It's funny how chess history repeats itself. I have an old copy (1964) of I.A. Horowitz's Chess Openings: Theory and Practice that I bought at a used book store when I was first starting out in 1987, and he gave the Classical Dragon as starting with 1. e4 c5 2. Nf3 Nc6 and then gave the Modern Dragon as 1. e4 c5 2. Nf3 d6 with the remark "Black avoids the Maroczy Bind".

    Back then the bind was considered to be so strong that players played 2. ... d6 as a finesse to avoid it.

    I think the Accelerated Dragon experienced a rebirth in 1987 when Larsen uncorked it against Karpov at the SWIFT tournament, and got a great game but eventually drew.

    I think there is a moral to this- even strong players such as yourself can still be surprised in the early moves in the Sicilian, so we all need to be a little more careful when we whip out the first few moves, confident that we feel like we know where we're going!

    Paul
  12. Standard member nimzo5
    Ronin
    23 Mar '10 13:00
    Originally posted by Paul Leggett
    Rec'd. It's great to see great chess in the "Only Chess" forum! Sometimes a draw is a great sporting result to an exciting game.

    It's funny how chess history repeats itself. I have an old copy (1964) of I.A. Horowitz's [b]Chess Openings: Theory and Practice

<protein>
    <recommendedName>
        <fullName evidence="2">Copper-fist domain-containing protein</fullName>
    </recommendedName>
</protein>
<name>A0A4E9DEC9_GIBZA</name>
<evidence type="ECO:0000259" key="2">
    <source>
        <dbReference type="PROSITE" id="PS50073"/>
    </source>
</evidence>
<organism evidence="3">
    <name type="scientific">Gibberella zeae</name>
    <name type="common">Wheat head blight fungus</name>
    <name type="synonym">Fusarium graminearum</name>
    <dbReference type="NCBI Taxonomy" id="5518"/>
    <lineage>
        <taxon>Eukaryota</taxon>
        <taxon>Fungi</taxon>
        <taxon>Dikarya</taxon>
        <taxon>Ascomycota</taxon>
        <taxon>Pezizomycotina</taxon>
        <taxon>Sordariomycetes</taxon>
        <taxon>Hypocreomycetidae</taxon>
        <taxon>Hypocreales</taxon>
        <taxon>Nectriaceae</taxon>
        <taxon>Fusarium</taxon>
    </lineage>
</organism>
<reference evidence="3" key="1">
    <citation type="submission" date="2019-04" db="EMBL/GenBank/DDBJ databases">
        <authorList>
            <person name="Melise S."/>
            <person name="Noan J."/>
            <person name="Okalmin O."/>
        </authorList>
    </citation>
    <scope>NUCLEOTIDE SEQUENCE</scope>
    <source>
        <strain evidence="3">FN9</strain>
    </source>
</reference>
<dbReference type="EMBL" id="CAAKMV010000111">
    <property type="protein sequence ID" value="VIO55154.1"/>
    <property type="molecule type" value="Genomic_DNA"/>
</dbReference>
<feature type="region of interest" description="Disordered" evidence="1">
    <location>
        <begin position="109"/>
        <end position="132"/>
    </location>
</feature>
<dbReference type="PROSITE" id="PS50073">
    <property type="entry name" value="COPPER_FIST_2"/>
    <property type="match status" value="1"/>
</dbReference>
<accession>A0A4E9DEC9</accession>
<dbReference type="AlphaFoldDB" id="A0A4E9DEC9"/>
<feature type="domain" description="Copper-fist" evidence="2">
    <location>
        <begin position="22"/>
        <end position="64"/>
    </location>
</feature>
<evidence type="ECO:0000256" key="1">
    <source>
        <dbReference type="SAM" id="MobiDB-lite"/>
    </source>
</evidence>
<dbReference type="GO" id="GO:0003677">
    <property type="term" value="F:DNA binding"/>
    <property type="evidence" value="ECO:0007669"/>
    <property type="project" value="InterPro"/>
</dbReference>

that I bought at a used book store when I was first starting out in 1987, and he gave t ...[text shortened]... out the first few moves, confident that we feel like we know where we're going!

    Paul[/b]
    Along with the Karpov game, Larsen had some others with Short that were very creative as well. It seems that the Accelerated has become much more popular at the club level than ever. I liked it better when it had more of surprise factor. Maybe it's time for the Dragondorf!
  13. Subscriber Paul Leggett
    Chess Librarian
    24 Mar '10 00:13
    Originally posted by nimzo5
    Along with the Karpov game, Larsen had some others with Short that were very creative as well. It seems that the Accelerated has become much more popular at the club level than ever. I liked it better when it had more of surprise factor. Maybe it's time for the Dragondorf!
    We obviously sit in the same pew in the Church of Chess!
  14. Standard member nimzo5
    Ronin
    24 Mar '10 18:43
    ha, could be.